I was thinking about insulting the King of Bahrain right here on this comment board…but then I remembered that the NSA routinely shares its raw data with Israel and that Israel is free to do what they want with the data.

Israel may have already sold information on me and millions of other Americans to the Bahraini royal family….they might know how to find me and hack my electronic accounts etc…, I will refrain from insulting the King of Bahrain and the Israelis.

Tin foil hat stuff? Not really…a Snowden leak, last September, exposed the memo of understanding between Israel and the NSA.

The NY Times did not report the Snowden leak, until prodded to do so, claiming the story was not news worthy. There is no outrage over this in the US…very few Americans are aware of the NSA-Israel deal.

Here’s a link to the story:

The Israelis are free to do what they wish with all that sensitive data…and we give the information to them for free……such a deal.

Feb 05, 2014 6:29am EST  --  Report as abuse
texas.alice wrote:
The insult would have to detrimental or just a slur of words then someone who could interpret the law of Bahrain and describe to the King that if the insult is verbal or visual because just demeaning someone because he had a minor issue should not constitute legal actions or judicial reprimand due to the fact that he is a king. A prime example is that I was forced into a life style and yet I was born into the world of a secret society and yet the Queen of England could just state my name Tanja Katharina Ahrens and renounce me and I don’t have a chance to determine why would you as a Queen of England have the chance to just state my name and okay! I was born on the 31st day of July in the year of 1965 and wow! in 1997 I am accused of a crime when this Diana Spencer is … and yet I am infracted in the in the city I live in for a Mercedes and I have never owned a car like this and in 2001 after William of Wales decides to blurt out I am free and begins to reconsider Katherine Middleton to be a woman he wants to keep a relationship with and as I am almost killed in a car accident in 2001 when these two get back together and okay! now what I have to die I hope not because as I find more and more information I realize I am the one who was born in the Freemasonic secret society I am the daughter of the man who is my father and now I have to realize okay ! I am to lose everything after working 34 years seven days a week of my life and what Royal has ever work seven days a week and why is it that this precludes to the fact that I am the one who lived through 19 years of turmoil since 1997 when I graduated with my accounting audit tax degree and my CPA exam in stolen and my credit cards are robbed and my car is ripped off and every day more and more happens and now I am stuck again working seven days a week and 9 years of no vacation no health benefits no full time work no car no nothing and my retirement is gone and what is going to happen next?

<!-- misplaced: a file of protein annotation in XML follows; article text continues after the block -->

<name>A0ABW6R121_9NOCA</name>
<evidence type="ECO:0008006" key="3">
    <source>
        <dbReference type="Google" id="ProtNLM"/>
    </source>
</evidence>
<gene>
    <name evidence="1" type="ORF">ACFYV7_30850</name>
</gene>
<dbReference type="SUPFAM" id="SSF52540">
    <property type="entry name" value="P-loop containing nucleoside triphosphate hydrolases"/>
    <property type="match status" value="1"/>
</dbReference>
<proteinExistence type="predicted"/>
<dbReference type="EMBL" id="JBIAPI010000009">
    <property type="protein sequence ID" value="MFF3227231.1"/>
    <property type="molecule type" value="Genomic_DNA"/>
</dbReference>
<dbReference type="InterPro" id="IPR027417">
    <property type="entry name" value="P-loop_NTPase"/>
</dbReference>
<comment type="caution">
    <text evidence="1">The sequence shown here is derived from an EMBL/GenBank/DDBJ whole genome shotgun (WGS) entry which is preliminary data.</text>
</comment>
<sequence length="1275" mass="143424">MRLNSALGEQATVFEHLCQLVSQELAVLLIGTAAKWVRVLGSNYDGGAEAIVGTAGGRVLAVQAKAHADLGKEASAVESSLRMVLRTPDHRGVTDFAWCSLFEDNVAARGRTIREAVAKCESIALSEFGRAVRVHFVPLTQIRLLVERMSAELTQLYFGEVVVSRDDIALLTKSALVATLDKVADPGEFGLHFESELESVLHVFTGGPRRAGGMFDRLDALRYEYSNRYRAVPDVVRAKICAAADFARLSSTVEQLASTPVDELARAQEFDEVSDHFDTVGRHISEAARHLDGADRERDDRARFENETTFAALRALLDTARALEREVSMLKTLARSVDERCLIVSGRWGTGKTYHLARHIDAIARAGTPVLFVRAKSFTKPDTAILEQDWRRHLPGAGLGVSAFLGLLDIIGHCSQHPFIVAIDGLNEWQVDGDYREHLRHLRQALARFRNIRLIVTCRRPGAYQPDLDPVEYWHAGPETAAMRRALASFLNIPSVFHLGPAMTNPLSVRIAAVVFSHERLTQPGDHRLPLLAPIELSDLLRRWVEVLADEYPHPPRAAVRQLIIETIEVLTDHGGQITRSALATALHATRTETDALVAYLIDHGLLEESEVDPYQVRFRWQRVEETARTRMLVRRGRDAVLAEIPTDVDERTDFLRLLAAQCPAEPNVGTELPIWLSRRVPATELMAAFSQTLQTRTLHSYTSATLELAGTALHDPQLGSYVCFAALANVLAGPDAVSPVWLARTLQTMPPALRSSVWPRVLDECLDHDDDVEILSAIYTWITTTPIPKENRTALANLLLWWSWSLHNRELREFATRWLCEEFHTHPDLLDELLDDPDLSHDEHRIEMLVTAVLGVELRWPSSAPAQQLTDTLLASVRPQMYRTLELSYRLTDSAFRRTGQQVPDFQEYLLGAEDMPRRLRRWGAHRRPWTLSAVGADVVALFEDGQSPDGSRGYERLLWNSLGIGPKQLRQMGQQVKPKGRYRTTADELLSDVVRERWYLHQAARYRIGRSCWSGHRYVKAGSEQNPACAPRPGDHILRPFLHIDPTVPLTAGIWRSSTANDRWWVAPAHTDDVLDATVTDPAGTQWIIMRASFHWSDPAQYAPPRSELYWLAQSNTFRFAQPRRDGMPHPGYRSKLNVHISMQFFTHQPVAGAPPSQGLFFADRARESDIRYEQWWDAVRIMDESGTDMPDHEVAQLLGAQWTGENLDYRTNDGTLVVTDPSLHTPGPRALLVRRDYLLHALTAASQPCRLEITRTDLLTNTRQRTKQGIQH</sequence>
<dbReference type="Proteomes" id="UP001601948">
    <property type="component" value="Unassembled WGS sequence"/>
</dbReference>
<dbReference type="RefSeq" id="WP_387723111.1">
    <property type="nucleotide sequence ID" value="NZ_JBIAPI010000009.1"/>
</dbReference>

Feb 09, 2014 11:57pm EST  --  Report as abuse
This discussion is now closed. We welcome comments on our articles for a limited period after their publication.

Full focus